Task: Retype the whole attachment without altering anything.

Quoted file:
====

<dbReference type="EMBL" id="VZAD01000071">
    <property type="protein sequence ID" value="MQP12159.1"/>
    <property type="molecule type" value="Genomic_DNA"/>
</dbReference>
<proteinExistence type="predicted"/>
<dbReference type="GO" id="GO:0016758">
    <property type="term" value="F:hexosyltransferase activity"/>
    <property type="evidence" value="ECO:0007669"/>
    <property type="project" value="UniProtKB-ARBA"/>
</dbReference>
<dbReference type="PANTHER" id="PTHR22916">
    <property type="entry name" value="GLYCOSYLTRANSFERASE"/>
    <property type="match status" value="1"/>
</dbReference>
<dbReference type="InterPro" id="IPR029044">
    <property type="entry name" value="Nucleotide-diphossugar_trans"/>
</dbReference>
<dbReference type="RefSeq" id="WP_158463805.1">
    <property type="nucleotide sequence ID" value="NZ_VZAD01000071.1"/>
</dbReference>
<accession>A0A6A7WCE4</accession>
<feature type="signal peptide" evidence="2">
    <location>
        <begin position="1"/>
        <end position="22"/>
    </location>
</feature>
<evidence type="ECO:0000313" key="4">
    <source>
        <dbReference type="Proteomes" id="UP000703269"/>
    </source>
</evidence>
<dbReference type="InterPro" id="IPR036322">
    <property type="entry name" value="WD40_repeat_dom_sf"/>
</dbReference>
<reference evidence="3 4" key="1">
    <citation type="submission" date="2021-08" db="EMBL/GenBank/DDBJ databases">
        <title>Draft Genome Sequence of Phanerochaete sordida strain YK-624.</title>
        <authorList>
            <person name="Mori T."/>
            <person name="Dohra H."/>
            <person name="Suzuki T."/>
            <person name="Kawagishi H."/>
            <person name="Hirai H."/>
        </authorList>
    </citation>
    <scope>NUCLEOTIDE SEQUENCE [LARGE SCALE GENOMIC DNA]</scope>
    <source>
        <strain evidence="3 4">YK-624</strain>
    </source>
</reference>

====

<dbReference type="EMBL" id="VZAD01000071">
    <property type="protein sequence ID" value="MQP12159.1"/>
    <property type="molecule type" value="Genomic_DNA"/>
</dbReference>
<proteinExistence type="predicted"/>
<dbReference type="GO" id="GO:0016758">
    <property type="term" value="F:hexosyltransferase activity"/>
    <property type="evidence" value="ECO:0007669"/>
    <property type="project" value="UniProtKB-ARBA"/>
</dbReference>
<dbReference type="PANTHER" id="PTHR22916">
    <property type="entry name" value="GLYCOSYLTRANSFERASE"/>
    <property type="match status" value="1"/>
</dbReference>
<dbReference type="InterPro" id="IPR029044">
    <property type="entry name" value="Nucleotide-diphossugar_trans"/>
</dbReference>
<dbReference type="RefSeq" id="WP_158463805.1">
    <property type="nucleotide sequence ID" value="NZ_VZAD01000071.1"/>
</dbReference>
<accession>A0A6A7WCE4</accession>
<feature type="signal peptide" evidence="2">
    <location>
        <begin position="1"/>
        <end position="22"/>
    </location>
</feature>
<evidence type="ECO:0000313" key="4">
    <source>
        <dbReference type="Proteomes" id="UP000703269"/>
    </source>
</evidence>
<dbReference type="InterPro" id="IPR036322">
    <property type="entry name" value="WD40_repeat_dom_sf"/>
</dbReference>
<reference evidence="3 4" key="1">
    <citation type="submission" date="2021-08" db="EMBL/GenBank/DDBJ databases">
        <title>Draft Genome Sequence of Phanerochaete sordida strain YK-624.</title>
        <authorList>
            <person name="Mori T."/>
            <person name="Dohra H."/>
            <person name="Suzuki T."/>
            <person name="Kawagishi H."/>
            <person name="Hirai H."/>
        </authorList>
    </citation>
    <scope>NUCLEOTIDE SEQUENCE [LARGE SCALE GENOMIC DNA]</scope>
    <source>
        <strain evidence="3 4">YK-624</strain>
    </source>
</reference>